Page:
Much strum und drang lately in the opinion pages of this newspaper about the contraceptive issue. Letters from Bryan J. Sebeck, Jim Andersen, and Mr. Don Curran commenting on and about the Feb. 17 op-ed. by the congressman, Dan Benishek. Both Bryan J. Sebeck and Jim Andersen are correct about the 500 word limit to "interpret" (key word) this complex issue.
An accommodation was made by the editors of this newspaper for Bishop Alexander K. Sample of the Catholic Diocese of Marquette to write a March 14 op-ed. I do not quibble with the bishop's right to write this article, as a citizen or even with his position as a high ranking member of his church, or this newspaper publishing the article. I would only hope to see an alternative view in the same venue. The bishop has a large megaphone and bully pulpit within his own organization to council and advice, members of his own flock. I am wondering if this article is more of a political appeal to the Protestant Evangelical folks, many who want to see this health care bill to fail in its entirety?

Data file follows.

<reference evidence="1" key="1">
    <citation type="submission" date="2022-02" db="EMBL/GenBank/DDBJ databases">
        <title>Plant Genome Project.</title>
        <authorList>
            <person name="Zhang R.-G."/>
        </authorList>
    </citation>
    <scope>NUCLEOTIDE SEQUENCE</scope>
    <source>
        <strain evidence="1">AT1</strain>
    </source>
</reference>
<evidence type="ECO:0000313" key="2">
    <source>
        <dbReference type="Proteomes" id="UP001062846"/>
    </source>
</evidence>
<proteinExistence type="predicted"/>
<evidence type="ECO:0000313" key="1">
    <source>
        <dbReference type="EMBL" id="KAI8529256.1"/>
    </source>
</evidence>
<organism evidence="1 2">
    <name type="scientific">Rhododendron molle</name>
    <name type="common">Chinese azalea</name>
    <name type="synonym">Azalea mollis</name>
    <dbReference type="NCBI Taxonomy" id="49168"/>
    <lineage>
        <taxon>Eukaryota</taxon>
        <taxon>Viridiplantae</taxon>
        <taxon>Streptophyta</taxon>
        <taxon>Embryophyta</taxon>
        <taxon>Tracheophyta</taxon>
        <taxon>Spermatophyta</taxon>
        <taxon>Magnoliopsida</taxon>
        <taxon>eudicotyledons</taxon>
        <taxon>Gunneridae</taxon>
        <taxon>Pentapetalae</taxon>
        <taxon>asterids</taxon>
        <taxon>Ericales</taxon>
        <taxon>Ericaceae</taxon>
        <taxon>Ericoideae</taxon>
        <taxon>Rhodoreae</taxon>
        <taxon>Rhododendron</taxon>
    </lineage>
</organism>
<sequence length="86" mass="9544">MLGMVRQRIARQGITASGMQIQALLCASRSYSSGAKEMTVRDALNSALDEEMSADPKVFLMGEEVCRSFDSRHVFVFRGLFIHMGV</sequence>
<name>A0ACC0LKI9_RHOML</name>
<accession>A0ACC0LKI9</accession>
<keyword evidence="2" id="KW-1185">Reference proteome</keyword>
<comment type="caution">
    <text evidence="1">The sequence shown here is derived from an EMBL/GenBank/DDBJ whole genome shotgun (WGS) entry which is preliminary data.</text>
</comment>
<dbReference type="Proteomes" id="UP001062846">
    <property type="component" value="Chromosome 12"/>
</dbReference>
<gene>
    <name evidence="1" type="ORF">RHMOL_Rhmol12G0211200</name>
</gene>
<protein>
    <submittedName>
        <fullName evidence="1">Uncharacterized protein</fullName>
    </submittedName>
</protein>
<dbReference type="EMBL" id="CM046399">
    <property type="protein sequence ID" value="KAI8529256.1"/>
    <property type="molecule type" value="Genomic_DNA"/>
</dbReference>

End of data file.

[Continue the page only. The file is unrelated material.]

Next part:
The bishop wants a variance for his church's view on reproductive rights. If we extrapolate this a bit, we would find religions that do not believe in blood transfusions, religion's that have an aversion to pork products and may not want to porcine parts used in a surgical procedure, religions that only believe in faith alone, etc. etc. Should these interests also be accommodated and given a carve out in the health care bill?
The bishop surrounds himself with boiler plate, as he talks of the good the church has done, their many struggles, the great and noble people within the church, etc. etc. I believe this all to be true, and I admire and salute them for this.
I personally would like to see the bishops get back to their "economic justice for all" position, which they were in the forefront for decades and thought was a most noble cause. I am in disagreement with the bishop about the "red herring" argument, as a large percentage of Catholics, have and do use contraceptives, and will do so in the future.
The slippery slope that I am concerned about is that the start of health care coverage for all may just slip slide away.
The same day the bishop's op-ed. appeared, on page 1 above the fold, a sad and tragic story was presented of abuse of an infant by the mother. It would seem (at least to me) that contraceptives might have been a less tragic outcome than the one that unfolded. I have many causes that I help fund as best I can, some are environmental, some are political, but most are where I see real human needs. I have about 15 of these both nationally and locally.
As I send this letter to the press, it will be accompanied by another letter with a generous donation to Planned Parenthood for the first time.